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Background: setting up the San Giovanni exhibition space

The exhibition space design was developed by Metro C S.c.p.A. based on the Contracting Authority’s request for the purpose of adopting the prescriptions imparted by the Ministry of Cultural Heritage and Activities and Tourism–Regional Directorate for Cultural and Scenic Assets of Lazio, and ratified by the Special Superintendency for Archaeological Assets (SSBAR) when issuing clearance for the disassembly of the ancient structures discovered during the excavation of the San Giovanni station – Line C.

The prescriptions:

  • development and execution – prior to the inauguration of the work in question and based on a document of this Superintendency, with the collaboration of architects who are experts in setting up exhibition spaces – of an installation design illustrating the site’s history from the oldest human activities to the modern age, to be located on the levels open for public transit;
  •  insertion into this design of the consolidation, restoration, and subsequent disassembly and repositioning of portions of samples of the ancient structures discovered in the station and in the Via Appia Nuova shaft, at the indication of this Superintendency;
  • creation of the corresponding exhibition spaces, placed along the paths and meeting their safety requirements, qualified as and with the features of cultural spaces, equipped with educational panels reconstructing the evolution of the landscape from the pre-human age to modern times, screens for the projection of the already-produced film documentation, as well as display cases, climate-controlled if necessary, to display the movable finds.

The drawing-up of the design was assigned to the Department of Architecture and Design at University of Rome “La Sapienza,” in the persons of Prof. Lambertucci and Prof. Grimaldi.

The design was developed with the intent of restoring the places’ stratigraphy, in accordance with what emerged during the excavation, with the unravelling of a story told through the threshold surfaces that stretch along the horizontal and vertical paths of the station environments.

The areas of intervention are as follows:

  1. system of vertical lining walls
  2. system of pavement surfaces
  3. system of suspended ceilings
  4. system of exhibition environments.

The systems of vertical lining walls

The linings of the vertical walls will be made in 5+5 mm tempered layered glass, extra-clear, with back-enamelled interior face and intermediate films with graphics and texts in a variety of formats.

The design panes thus obtained, with partial screening of the surfaces of the second pane (lacquered), create a horizontal transparency that serves as an additional instrument of expression of the concept of stratification upon which the station’s entire story hinges.

These transparent windows are used in two different conditions:

  •      where there are exhibition cases built using structures in steel structural work, lined and lit on the inside, with opening behind in cases where there is a gap that permits it, or front opening by a door built into the glass lining in other cases;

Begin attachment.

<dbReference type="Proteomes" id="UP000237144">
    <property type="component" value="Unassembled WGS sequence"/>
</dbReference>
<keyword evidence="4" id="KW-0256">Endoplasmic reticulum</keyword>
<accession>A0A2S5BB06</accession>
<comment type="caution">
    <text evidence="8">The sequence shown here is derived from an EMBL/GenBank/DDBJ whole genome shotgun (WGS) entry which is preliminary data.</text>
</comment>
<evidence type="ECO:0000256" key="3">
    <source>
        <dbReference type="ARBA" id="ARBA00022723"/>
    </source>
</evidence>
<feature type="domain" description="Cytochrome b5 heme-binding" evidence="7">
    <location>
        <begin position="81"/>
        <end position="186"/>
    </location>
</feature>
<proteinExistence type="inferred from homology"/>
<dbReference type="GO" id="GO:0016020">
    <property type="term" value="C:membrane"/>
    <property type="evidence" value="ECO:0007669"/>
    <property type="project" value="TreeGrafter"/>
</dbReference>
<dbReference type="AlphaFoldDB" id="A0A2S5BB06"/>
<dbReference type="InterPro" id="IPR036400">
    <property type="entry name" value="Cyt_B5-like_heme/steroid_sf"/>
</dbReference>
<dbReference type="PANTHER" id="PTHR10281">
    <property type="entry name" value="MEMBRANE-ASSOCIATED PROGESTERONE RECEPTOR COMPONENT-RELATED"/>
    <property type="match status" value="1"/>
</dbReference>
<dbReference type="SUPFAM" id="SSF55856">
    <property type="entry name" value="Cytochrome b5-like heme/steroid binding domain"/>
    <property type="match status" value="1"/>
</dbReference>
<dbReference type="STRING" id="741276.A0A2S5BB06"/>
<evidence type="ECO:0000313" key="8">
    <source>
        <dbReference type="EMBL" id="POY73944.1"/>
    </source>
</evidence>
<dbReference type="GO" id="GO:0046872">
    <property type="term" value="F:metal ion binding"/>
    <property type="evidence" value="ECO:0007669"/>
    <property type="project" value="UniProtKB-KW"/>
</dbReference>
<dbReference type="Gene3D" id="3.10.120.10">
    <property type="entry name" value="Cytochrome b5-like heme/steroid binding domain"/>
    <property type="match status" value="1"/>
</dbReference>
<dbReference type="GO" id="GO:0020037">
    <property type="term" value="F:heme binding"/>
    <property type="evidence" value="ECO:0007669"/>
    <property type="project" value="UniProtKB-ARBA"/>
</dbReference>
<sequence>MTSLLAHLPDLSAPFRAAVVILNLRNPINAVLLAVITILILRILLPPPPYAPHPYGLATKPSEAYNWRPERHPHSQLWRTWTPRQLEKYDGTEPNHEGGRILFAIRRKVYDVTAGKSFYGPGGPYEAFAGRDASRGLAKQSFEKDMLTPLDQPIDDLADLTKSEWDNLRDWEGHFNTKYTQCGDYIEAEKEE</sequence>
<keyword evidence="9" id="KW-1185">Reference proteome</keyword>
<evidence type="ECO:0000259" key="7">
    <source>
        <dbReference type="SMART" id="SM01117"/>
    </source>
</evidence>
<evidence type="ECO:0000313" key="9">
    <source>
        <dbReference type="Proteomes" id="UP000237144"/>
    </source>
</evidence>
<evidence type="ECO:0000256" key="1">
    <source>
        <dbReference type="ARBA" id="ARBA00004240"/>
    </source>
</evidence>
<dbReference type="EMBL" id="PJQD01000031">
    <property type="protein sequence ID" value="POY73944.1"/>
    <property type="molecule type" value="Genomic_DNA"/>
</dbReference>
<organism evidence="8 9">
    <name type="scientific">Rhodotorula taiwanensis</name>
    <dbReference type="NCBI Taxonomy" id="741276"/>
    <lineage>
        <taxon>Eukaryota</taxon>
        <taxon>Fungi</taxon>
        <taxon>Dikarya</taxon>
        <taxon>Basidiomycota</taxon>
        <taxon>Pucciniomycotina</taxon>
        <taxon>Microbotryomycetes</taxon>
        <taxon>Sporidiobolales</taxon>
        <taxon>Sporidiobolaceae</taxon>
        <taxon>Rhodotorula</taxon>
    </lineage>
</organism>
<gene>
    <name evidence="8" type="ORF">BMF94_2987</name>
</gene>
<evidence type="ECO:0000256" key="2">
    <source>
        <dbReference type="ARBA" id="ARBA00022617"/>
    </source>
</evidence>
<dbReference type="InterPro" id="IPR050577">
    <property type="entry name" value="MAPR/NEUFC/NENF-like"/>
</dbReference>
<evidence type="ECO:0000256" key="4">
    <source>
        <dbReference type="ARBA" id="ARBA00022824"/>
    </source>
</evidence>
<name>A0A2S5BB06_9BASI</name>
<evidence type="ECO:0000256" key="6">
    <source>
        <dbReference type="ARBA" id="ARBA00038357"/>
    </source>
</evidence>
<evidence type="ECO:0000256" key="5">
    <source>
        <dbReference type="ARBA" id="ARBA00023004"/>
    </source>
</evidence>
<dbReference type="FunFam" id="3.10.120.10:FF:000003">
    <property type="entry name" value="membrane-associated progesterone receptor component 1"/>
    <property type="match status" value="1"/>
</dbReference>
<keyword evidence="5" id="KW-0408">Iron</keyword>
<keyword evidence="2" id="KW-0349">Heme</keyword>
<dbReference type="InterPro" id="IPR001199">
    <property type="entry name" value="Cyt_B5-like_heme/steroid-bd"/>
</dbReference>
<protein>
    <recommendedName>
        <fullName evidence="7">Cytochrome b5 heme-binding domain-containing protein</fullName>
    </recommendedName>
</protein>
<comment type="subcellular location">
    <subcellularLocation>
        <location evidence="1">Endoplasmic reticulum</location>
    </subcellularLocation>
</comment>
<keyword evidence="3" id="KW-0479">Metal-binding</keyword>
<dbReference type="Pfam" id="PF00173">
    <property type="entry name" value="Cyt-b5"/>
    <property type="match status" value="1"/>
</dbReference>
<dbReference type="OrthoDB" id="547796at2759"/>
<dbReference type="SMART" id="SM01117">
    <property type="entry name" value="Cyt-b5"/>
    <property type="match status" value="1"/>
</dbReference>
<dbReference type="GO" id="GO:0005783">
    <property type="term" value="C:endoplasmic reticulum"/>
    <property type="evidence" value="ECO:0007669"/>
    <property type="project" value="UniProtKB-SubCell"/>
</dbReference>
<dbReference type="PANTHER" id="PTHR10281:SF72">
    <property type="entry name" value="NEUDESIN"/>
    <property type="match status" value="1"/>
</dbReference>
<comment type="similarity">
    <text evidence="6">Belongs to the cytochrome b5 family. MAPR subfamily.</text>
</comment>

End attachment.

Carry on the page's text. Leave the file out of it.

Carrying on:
•      in correspondence with transparent windows that allow the depth of the system to be perceived, revealing the deepest layer of the wall, the masonry layer, that takes on important expressive value, taking part in the stratigraphic account through the use of a simple colouring of the masonry surface in a hue similar to the pertinent layer.

System of pavement surfaces

The pavement surfaces will be in black stoneware, in the attempt to recreate, in some considerable points, the presence of water. To evoke this suggestion, there will be, at the interchange level, strips of pavement using stoneware tiles having a different surface finishing (but still suitable for spaces open to the public) which, by means of a different colour, can recreate an effect of the presence of water.               Also at the interchange level, where the large Imperial-Age basin was discovered, marking will be inserted into the pavement to trace its original outline.

SYstem of suspended ceilings

All the horizontal distribution systems were designed without suspended ceilings, with these elements being replaced with a plane of light composed of the regular interaction of the LED-tube lighting system above which the systems’ distribution is placed, painted entirely in black. This architectural choice was also extended to the internal stairways between the lobby and platform, with their transepts.

At the platform level, corresponding with the Pleistocene level, there will be a virtual suspended ceiling with a light plane placed at +3.10 m, with linear lamps placed crosswise to the platform length.

System of exhibition environments

The complex system of exhibition environments extends along the station‘s spaces in accordance with its own logic and with specific themes.

Two modes of exposition have been identified: one connected with the articulation of the general glass lining system, and one connected with the “special environments” dotting the paths.

As regards the wall system, two ways of housing the finds were identified:

  1.   display cases operated from the rear – accessible from dedicated spaces obtained in the technical gaps of the building structure
  2.  display cases operated from the front – accessible by means of a horizontal/vertical outward opening system of the wall-system panes.